A chat with Bedbrata Pain..director of ”˜Chittagong’

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Sydney’s Vega Tamotia in ‘Chittagong’  

By Manju Mittal

Bedabarata Pain’s National Award winning film ”˜Chittagong’ was screened at Riverside theatre at Parramasala Festival Parramatta on 24th October, 2015. The screening of the film was a part of the Parramsala and was attended by a select Sydney audience.

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Manoj Bajpai with Nawazuddin Siddiqui  

As a movie buff I have always had a very visceral connection to film, but it’s very rare that something can resonate and leave me in an overwrought state of fulfillment like this film did. I wanted to know more about this exceptional character in the film ”˜Jhunku’ played by 14-year-old boy debutant Vijay Verma.

Chittagong is a historical epic based on the 1930 uprising against the British Raj when the region was once part of British India. Not many are aware of the Chittagong uprising that occurred in a corner of Bengal. Bedabrata Pains’ Chittagong is a fitting tribute to one of the most important chapters in Indian history and the role of freedom fighters.

I caught up with the director, producer and screen writer of ”˜Chittagong’, Bedabarata Pain after the film screening when he gave his valuable time for this interview. This conversation is not just about his film but also about his life”˜s unexpected journey and the making of the film:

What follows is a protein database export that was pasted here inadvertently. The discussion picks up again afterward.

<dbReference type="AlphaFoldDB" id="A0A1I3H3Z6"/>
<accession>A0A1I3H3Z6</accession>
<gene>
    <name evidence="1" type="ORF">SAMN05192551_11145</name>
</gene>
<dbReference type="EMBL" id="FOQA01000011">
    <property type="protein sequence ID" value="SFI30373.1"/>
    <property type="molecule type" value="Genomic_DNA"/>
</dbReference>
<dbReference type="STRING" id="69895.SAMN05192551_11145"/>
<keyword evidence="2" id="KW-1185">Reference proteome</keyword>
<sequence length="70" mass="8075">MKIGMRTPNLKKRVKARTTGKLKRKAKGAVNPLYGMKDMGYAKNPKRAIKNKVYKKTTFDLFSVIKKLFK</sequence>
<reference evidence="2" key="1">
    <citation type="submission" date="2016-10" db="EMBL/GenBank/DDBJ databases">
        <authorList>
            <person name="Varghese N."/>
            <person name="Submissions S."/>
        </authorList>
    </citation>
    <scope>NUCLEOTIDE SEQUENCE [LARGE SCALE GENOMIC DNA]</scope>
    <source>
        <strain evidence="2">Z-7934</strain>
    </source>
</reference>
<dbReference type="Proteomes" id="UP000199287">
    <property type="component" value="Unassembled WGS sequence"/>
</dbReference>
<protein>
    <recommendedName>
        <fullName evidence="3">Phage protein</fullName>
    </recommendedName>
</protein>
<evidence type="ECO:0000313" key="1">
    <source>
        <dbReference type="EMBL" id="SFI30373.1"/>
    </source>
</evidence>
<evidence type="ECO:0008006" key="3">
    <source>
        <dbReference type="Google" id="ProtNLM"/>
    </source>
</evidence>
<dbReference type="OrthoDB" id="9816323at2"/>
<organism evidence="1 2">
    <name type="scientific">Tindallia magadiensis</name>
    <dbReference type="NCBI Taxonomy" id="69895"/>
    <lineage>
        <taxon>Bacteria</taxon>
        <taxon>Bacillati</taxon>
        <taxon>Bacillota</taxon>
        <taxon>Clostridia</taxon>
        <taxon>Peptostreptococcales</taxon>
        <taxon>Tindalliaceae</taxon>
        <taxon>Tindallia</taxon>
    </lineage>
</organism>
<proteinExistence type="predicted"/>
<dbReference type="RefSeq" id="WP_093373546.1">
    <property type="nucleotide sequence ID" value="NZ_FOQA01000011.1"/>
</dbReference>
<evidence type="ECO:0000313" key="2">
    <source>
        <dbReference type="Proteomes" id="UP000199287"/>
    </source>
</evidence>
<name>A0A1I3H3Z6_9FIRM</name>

First of all, congratulations on being awarded best film as a director. From working at NASA to film making, Can you share your journey with us?

Well, in film making they say, it’s all luck by chance. I think its often being at the right place, right time. I was a senior research scientist at NASA and worked for almost 18 years. When I left a flourishing career at NASA and came to Bombay to make film I realised I am no longer in that situation. Film making has a charm of its own. I feel no human being can stay away from art, and that too good cinema. It was a difficult journey though I had never ever been on film set or handled a film camera before this. As I have walked my life journey I have come to realise that the only one who has the ability to change the often limited narrative of my life is me. I can recall every line of inspiring dialogue from one of the hit Hindi film “Agar kisi cheez ko dil se chaho to puri kaynaat usey tumse milane ki koshish mein lag jati hai”, I believe we all have the ability to move on individually and collectively. Yes the journey was very exciting but very painful as well.